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Oral language, Year 7–8

Kura: Te Kura Kaupapa Māori o Te Ara Hou
Kaiako: Vicki Peni
Level: Yr 7–8

An oral language lesson based on two kīwaha (idiomatic expressions): 
a. E kuhu, e kuhu.
b. He aha hoki!

For discussion

For discussion

  1. How would your rate the oral language within your class/whānau/kura? 
  2. What types of things could be done to strengthen it? Knowledge of grammar? Building
    vocabulary? Knowledge and use of idomatic and/or proverbial expressions? 
  3. When is the best time to teach these aspects of the language?



Oral language

[Teacher lesson]

First, I will do a short skit and I want you all to think carefully about what the kīwaha I am using means. We’ll discuss it when I’ve finished, ok.

[Teacher I/V]

The main objective is to increase and develop the children’s language. The language that they use, the oral language of the students.

[Teacher to students]          

Ok, so here’s the first one, “E kuhu, e kuhu” – repeat after me.

E kuhu, e kuhu.

Good, now here we go: Umm, Miss, Miss! What’s three plus two?

You think about it.

But, what is three plus two, Miss?

Child – e kuhu, e kuhu!

Ok, that’s the first one. What do you think ‘E kuhu, e kuhu’ means? Think carefully …

Use your own mind?

Do you all agree with Oceania’s answer? Yes? Good. Oceania is right. Think carefully, or, use your own mind to think something out. 

[Teacher I/V]

My oral language programme is also part of my grammar programme – they go side by side in my classroom. Most of the time I’d spend around 30 minutes or so on it. My main objective this morning was about learning kīwaha. I wanted students to learn some kīwaha that they would enjoy. To me, these are the types of kīwaha students will enjoy and want to use.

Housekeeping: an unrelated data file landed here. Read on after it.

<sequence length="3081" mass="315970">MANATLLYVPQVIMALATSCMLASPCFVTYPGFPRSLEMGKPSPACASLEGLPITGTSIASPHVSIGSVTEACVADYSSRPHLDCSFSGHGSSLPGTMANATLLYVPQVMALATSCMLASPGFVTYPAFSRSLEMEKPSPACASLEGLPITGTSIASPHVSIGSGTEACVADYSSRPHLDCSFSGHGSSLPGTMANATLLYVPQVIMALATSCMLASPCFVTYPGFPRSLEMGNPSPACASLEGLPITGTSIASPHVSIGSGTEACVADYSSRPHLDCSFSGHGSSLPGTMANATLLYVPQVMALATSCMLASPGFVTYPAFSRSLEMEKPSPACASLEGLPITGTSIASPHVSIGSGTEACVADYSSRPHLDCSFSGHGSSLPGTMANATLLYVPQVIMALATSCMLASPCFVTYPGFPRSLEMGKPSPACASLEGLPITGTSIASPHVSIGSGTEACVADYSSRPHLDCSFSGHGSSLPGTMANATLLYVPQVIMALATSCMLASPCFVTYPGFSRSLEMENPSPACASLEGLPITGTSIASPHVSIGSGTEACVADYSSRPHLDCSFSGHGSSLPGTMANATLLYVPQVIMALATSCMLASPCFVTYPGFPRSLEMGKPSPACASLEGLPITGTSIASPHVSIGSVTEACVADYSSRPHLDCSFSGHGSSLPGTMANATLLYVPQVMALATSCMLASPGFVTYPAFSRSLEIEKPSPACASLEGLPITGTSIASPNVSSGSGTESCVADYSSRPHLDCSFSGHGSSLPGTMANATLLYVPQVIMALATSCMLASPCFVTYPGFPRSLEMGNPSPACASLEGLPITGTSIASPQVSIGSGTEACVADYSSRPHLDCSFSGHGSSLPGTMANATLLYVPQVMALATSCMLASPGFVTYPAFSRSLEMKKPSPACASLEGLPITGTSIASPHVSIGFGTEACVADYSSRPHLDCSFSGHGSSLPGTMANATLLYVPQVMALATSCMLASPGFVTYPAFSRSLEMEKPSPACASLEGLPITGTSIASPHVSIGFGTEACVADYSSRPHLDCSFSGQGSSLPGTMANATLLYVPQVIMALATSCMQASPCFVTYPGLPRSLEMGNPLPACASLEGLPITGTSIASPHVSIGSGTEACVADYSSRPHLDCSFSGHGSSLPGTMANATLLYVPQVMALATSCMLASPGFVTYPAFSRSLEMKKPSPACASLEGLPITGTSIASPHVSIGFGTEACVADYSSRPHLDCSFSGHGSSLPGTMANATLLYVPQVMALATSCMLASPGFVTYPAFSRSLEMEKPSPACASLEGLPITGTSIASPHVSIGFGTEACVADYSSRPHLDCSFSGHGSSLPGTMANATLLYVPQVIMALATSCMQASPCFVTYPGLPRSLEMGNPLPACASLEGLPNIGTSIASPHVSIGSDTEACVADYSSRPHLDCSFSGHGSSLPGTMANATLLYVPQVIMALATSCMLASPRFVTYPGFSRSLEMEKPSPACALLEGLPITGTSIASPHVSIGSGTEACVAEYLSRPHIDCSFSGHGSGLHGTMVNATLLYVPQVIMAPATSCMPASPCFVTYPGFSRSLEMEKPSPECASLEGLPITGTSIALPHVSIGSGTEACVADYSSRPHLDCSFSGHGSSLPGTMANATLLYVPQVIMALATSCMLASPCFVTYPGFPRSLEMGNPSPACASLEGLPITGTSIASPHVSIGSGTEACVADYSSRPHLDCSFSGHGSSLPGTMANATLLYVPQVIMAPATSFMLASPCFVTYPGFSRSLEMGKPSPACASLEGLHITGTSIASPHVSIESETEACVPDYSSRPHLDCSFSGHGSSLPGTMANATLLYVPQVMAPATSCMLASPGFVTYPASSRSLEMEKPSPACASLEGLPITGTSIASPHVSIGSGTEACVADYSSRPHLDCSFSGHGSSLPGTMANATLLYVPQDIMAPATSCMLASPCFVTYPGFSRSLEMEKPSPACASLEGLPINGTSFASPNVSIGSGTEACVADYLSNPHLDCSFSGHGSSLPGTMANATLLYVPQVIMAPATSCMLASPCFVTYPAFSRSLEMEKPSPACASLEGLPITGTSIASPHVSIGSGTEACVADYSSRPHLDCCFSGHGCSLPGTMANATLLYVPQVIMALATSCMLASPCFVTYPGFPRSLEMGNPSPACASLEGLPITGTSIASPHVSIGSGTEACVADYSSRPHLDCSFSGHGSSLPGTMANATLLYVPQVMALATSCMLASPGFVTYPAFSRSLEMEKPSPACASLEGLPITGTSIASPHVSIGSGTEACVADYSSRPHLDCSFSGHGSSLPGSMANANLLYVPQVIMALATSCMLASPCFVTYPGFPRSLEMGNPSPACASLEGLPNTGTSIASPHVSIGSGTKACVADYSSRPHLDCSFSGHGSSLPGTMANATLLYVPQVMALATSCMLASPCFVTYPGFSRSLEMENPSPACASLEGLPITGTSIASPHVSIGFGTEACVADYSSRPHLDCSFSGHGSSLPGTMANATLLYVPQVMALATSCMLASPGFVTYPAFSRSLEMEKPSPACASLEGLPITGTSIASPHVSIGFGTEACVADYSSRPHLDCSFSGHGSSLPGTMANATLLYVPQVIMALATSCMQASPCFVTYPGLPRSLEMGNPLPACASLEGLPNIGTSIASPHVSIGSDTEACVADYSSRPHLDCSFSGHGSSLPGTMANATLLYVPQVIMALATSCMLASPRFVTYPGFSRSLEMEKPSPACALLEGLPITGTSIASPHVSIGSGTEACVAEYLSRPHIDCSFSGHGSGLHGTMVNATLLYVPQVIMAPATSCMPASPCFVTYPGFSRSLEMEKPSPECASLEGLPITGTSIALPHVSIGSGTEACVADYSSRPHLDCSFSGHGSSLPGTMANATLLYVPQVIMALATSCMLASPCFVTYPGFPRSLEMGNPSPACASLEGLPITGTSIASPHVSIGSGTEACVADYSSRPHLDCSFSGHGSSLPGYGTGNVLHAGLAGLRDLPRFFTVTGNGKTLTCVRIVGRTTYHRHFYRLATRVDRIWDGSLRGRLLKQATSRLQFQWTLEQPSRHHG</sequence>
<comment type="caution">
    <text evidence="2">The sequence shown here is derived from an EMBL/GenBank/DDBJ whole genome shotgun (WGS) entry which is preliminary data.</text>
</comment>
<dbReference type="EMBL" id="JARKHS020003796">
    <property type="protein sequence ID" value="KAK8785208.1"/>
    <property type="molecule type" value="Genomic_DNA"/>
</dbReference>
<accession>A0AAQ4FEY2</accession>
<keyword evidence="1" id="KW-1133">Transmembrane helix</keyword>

[Teacher to students]

Ok, now I want you to get in to groups and come up with a short skit which illustrates the meaning of one of the kīwaha, ok. So, I want you to organise your group – your group can look at the kīwaha ‘He aha hoki’.

Mārama, Charlie, your group can look at the kīwaha ‘E kuhu, e kuhu.’

Great. Do you all understand? You have five minutes only to prepare your skits. When you’ve finished I want you to come back and present them to us all. Great – off you go.

[Teacher I/V]

One of the most common mistakes is personal pronouns – ‘māua’, ‘tāua’, ‘rāua’, ‘mātou’, ‘rātou’, ‘tātou,’ ‘koutou,’ ‘kōrua’ – those types of words. That and the tenses. If the learner starts in past tense then they need to keep to the past tense. But I know they are coming in and out of different tenses when they talk.

[Students are practicing]

Should we stand or sit? ….

Well done, everyone. Your practices looked great. Now, can the first group please come up and show us your skit.

Ok, put your hands together. So, do you all understand the kīwaha ‘E kuhu, e kuhu’ now? Really? Have you got it? Great! Well done to that group. Fantastic.

Now, it’s the second group. You have the stage. 

Very good – let’s give them a clap again. Great. Now, how about that kīwaha ‘ He aha hoki’. Did you all get what it means?

[Teacher I/V]

If you carefully read Te Reo Matatini you can clearly understand – oh, this is what I should do during writing or this is what I can do for oral language. The most important objective though is to develop and extend their oral language.

There are so many kīwaha that get used in English, but we hear very few (in Māori)  amongst the children. So, besides developing and extending their langue its really important that they use them – wtih each other, me to them, all of us with each other – so that the language, the Māori language remains appealing.

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